The initial collaboration ultimately grew into a much larger campaign with numerous participants, the COVID Moonshot Consortium, and it received $10 million in funding from the Wellcome Trust. The researchers donated their time, ideas and resources, and all the resulting data were made immediately available without intellectual property restrictions, so that no one had the commercial rights to the results.

According to today’s report in Science, the campaign produced more than 18,000 compound designs, more than 2,400 synthesized compounds, more than 500 3D structures obtained by X-ray crystallography and more than 10,000 measurements from biochemical assays. The report states that all this information was “shared rapidly and openly, creating a rich, open and intellectual property-free knowledge base for future anti-coronavirus drug discovery.” The report provides detailed information on one compound in particular that holds especially great promise for blocking the replication of COVID-19, and doing so in ways that differ from those of existing drugs.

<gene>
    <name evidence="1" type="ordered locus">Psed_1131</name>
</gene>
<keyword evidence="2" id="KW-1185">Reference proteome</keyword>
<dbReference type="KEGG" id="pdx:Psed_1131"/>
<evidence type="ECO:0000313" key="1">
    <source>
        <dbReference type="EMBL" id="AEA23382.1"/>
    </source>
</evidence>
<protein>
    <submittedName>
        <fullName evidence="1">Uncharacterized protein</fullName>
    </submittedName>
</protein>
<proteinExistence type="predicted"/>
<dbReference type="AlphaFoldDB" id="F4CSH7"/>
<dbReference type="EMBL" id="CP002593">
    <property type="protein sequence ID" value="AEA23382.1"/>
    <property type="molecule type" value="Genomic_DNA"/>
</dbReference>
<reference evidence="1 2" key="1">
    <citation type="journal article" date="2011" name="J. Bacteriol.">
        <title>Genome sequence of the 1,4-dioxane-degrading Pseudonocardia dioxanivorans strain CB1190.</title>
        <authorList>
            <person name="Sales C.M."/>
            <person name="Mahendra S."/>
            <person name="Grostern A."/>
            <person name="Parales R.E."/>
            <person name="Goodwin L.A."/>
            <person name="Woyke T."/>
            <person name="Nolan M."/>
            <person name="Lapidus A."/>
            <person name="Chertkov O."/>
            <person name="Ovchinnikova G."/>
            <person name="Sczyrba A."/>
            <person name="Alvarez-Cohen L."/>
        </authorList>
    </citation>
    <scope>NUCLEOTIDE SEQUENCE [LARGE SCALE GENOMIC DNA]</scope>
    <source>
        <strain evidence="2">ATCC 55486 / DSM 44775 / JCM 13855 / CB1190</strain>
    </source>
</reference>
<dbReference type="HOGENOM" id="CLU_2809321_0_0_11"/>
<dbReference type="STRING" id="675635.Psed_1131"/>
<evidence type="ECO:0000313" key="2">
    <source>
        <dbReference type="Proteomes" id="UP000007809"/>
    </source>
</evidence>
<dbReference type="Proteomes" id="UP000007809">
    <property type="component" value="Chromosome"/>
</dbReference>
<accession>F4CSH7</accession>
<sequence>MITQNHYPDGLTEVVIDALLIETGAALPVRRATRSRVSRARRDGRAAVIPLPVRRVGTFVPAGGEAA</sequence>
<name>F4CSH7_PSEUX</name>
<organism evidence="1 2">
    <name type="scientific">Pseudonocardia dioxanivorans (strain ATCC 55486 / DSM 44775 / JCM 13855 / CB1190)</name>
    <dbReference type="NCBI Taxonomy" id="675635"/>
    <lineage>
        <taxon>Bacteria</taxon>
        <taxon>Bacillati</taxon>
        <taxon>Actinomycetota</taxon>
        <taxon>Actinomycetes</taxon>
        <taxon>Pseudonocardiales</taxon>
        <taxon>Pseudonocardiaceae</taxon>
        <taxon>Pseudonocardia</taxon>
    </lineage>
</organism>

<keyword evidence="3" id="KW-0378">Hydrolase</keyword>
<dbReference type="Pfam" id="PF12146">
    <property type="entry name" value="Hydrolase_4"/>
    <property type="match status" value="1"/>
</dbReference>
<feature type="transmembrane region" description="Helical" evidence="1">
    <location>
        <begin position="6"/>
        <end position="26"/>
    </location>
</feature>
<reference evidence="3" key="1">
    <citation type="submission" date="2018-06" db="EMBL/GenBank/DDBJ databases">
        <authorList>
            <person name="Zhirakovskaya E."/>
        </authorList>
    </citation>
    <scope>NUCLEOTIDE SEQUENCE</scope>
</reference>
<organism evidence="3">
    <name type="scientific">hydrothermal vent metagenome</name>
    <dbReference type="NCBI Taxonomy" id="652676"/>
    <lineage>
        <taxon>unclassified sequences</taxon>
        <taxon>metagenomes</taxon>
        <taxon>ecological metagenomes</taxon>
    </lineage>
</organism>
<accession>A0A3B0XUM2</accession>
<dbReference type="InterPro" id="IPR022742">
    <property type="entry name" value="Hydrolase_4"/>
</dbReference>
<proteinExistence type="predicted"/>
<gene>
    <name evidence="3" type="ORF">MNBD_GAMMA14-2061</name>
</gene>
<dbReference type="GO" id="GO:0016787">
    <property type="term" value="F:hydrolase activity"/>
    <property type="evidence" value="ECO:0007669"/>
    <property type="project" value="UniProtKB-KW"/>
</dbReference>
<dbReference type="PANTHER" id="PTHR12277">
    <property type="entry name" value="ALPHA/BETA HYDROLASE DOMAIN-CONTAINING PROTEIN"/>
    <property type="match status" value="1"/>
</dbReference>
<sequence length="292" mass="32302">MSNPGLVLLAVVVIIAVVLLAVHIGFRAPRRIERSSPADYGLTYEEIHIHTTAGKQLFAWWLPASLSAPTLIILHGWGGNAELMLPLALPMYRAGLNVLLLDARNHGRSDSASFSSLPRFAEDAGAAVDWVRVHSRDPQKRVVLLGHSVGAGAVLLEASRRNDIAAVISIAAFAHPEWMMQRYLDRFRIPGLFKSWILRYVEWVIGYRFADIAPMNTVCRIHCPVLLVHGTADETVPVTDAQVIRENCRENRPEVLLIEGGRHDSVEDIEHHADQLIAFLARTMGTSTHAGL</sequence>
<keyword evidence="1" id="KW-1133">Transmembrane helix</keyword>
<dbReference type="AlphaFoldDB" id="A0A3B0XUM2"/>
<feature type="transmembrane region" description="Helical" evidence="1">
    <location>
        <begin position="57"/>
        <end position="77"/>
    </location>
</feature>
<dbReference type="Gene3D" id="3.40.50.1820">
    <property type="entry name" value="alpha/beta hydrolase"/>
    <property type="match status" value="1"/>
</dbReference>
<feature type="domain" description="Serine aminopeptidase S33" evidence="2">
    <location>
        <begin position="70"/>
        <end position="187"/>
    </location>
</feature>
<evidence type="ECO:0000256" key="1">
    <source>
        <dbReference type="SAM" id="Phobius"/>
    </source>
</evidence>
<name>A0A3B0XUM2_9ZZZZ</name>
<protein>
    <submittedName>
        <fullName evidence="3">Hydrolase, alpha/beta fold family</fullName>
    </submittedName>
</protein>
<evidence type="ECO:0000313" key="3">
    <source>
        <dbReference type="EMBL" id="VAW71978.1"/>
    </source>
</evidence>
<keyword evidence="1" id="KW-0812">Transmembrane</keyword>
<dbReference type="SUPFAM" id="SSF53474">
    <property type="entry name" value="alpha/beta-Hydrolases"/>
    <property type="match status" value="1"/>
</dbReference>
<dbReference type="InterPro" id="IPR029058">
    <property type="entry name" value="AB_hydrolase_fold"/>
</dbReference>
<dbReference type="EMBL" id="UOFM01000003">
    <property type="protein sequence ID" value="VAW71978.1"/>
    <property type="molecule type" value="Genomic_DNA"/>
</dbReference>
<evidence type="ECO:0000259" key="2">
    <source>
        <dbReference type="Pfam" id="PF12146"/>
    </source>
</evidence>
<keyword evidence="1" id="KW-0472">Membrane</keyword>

Leading members of the COVID Moonshot initiative. Left to right, top row: Dr. Ben Perry – DNDi, Dr. John Chodera – Memorial Sloan Kettering and Dr. Ed Griffen – MedChemica; bottom row: Prof. Frank von Delft and Dr. Annette von Delft – University of Oxford, and Dr. Alpha Lee – PostEra

The idea is that pharmaceutical companies can later develop this or other compounds into generic drugs, which are not covered by a patent. These are sold at much lower prices than branded ones, so they could make anti-COVID-19 medications more accessible to low-income countries and populations. In fact, the international nonprofit organization Drugs for Neglected Diseases Initiative, or DNDi, which focuses on aiding poor and vulnerable communities, has adopted the COVID Moonshot project into its drug development portfolio.

In what today’s report calls “a notable example for the impact of open science,” the campaign has already helped create a brand-name medication. The anti-COVID-19 drug Xocova (ensitrelvir), which received emergency approval in Japan in 2022, was developed in part on the basis of crystallographic data from the Covid Moonshot Consortium.